EU banks slightly decreased in January 2021, the second consecutive month of a decline after a skyrocketing growth in November, when SX7P index showed the second best absolute monthly performance in the index history. Moreover, it underperformed the broad market again after two consecutive months of outperformance. So, both relative and absolute dynamics of EU banks remain weak. On an absolute basis, SX7P index decreased by 2.7% MoM in January, or -0.4 std from the mean, and it is the bottom 27% of absolute monthly performance of SX7P index. Relative monthly performance was -1.9% MoM, or -0.4 std, and it is in the bottom 27% of relative monthly performance for SX7P index since inception. Despite an overwhelming growth in October and November, SX7P index ended 2020 year in the red zone. It was the third consecutive year of underperformance. During last three years, SX7P index decreased by 41% while STOXX 600 added 2.5%.

Key outperformers in January were SWEDA and SEB which were driven by news about formalizing AML-cooperation program. From the other hand, UK banks were among key underperformers as a result of higher near term uncertainty because of new restrictions.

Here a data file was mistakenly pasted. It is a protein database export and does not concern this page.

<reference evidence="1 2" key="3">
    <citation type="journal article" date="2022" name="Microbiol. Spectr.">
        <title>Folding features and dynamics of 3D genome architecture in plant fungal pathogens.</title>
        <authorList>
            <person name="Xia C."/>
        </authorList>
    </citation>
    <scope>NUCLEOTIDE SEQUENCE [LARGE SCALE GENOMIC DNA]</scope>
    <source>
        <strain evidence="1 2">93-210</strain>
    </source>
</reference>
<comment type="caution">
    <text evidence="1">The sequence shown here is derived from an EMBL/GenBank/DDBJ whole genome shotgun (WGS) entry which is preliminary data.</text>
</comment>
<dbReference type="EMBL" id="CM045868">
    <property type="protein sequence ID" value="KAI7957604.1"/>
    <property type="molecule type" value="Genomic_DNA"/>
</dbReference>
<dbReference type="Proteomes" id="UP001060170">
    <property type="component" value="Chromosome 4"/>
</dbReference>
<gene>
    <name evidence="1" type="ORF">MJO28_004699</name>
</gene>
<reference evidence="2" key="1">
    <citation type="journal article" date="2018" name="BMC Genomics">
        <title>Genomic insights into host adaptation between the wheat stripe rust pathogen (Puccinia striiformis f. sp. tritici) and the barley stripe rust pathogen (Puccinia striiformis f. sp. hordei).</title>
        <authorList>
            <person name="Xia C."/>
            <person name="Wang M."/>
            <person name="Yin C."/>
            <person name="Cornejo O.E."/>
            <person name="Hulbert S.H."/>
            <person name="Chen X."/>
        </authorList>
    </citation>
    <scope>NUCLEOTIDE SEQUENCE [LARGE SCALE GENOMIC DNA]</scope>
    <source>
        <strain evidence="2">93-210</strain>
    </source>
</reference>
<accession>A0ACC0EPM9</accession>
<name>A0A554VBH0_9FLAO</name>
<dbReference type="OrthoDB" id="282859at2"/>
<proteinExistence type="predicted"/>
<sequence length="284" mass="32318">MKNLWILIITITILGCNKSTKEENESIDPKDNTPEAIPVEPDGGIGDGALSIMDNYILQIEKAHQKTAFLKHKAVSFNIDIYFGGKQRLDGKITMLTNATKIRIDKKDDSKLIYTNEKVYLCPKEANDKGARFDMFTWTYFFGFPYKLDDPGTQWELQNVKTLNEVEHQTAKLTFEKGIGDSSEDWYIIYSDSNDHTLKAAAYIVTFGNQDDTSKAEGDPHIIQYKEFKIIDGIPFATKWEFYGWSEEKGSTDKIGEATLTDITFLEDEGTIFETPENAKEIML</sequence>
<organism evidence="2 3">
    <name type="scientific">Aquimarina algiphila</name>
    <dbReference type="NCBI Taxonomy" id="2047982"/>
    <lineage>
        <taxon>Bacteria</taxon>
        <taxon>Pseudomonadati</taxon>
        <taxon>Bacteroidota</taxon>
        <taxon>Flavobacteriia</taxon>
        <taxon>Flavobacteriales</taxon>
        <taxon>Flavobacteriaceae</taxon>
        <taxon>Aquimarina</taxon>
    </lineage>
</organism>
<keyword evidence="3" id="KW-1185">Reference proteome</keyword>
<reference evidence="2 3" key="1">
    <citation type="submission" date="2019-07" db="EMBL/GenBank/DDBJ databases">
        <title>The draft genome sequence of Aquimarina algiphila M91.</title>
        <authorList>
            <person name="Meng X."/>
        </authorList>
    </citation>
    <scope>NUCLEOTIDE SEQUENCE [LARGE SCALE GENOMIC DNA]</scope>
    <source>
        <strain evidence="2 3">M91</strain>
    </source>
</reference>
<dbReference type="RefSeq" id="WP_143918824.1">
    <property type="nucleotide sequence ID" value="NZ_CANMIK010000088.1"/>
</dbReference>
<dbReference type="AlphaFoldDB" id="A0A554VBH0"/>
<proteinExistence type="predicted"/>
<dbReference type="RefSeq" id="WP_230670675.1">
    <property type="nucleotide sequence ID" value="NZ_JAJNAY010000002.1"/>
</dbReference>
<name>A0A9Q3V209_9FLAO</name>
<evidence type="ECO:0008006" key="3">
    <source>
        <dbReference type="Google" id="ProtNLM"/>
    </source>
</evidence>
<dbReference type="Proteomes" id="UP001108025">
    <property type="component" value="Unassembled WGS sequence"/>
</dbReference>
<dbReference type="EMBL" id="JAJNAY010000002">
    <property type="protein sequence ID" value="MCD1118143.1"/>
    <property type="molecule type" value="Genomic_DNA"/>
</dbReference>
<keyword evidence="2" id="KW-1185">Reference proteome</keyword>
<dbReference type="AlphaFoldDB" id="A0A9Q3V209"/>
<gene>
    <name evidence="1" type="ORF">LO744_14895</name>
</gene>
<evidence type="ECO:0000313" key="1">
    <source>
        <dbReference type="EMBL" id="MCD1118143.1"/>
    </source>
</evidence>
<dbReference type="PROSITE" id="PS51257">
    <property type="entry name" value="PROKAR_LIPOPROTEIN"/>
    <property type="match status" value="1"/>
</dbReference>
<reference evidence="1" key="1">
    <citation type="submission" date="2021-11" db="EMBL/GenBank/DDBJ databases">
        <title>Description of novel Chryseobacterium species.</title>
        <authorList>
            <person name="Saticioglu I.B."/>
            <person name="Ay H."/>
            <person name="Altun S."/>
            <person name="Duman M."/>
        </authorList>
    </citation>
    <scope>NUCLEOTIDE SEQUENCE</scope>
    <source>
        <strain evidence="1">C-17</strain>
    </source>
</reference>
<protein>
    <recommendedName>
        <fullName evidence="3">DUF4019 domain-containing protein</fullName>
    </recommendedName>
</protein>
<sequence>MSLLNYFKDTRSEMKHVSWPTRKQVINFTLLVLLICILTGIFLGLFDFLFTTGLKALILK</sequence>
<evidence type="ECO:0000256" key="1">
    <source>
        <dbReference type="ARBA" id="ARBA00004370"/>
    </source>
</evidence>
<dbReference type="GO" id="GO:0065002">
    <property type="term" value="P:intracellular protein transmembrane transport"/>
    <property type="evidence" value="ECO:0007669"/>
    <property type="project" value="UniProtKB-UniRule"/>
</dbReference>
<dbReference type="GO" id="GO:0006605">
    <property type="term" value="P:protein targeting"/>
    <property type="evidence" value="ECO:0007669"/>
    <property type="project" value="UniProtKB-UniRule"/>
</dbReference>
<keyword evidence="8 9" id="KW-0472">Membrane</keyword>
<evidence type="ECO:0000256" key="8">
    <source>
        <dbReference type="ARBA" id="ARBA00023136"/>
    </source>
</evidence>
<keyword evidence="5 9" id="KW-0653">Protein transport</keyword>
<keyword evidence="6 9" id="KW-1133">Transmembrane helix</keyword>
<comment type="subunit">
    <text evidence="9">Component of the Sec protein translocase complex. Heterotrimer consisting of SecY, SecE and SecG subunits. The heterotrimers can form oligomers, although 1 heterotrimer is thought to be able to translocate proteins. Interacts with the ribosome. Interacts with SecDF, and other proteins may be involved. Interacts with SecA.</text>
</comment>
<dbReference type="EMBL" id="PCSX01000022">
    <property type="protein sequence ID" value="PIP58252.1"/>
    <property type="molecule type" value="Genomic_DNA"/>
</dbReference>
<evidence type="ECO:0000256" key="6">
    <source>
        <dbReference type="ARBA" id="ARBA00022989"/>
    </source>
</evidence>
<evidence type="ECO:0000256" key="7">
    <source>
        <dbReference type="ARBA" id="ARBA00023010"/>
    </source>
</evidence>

Current macro environment remains challenging for EU banks as a result of the second wave of the pandemic and slower than expected vaccination process. Despite GDP will decline substantially again in 4Q20 and remaining downside risks to short-term economic outlook, the ECB noted at its January meeting that baseline scenario was still intact. Contrary to US banks, the start of 4Q20 reporting season for EU banks was ambiguous so far. Despite better LT earnings visibility and more optimistic GDP growth forecasts, revenue environment is still challenging. So, EPS estimates of 2021/2022 years increased just by 1% ytd. Moreover, the ECB lifted dividend ban only partially in December and it was also a clear message that EU banking sector hasn’t been completely out of the woods yet. It was allowed to pay in dividends or buybacks no more than 15% of total profit for 2019-2020 and/or no more than 20 bps of CET1 ratio, whichever is lower. Despite a recent rally, EU banks are trading with a discount to their historical averages again while a discount to US peers is slightly higher than it was in the past. Thus, the discount to historical averages is -14% (-0.8 std at the moment from mean P/E NY of SX7P index members, sample from 2010 to the present) and the discount to US peers (on median P/E NY of BKX index vs SX7P index) is 24.4% at the moment vs average since 2010 of 20.3% or -0.5 std, still unreasonable, from our point of view. So, we continue to prefer US banks to EU ones at the moment.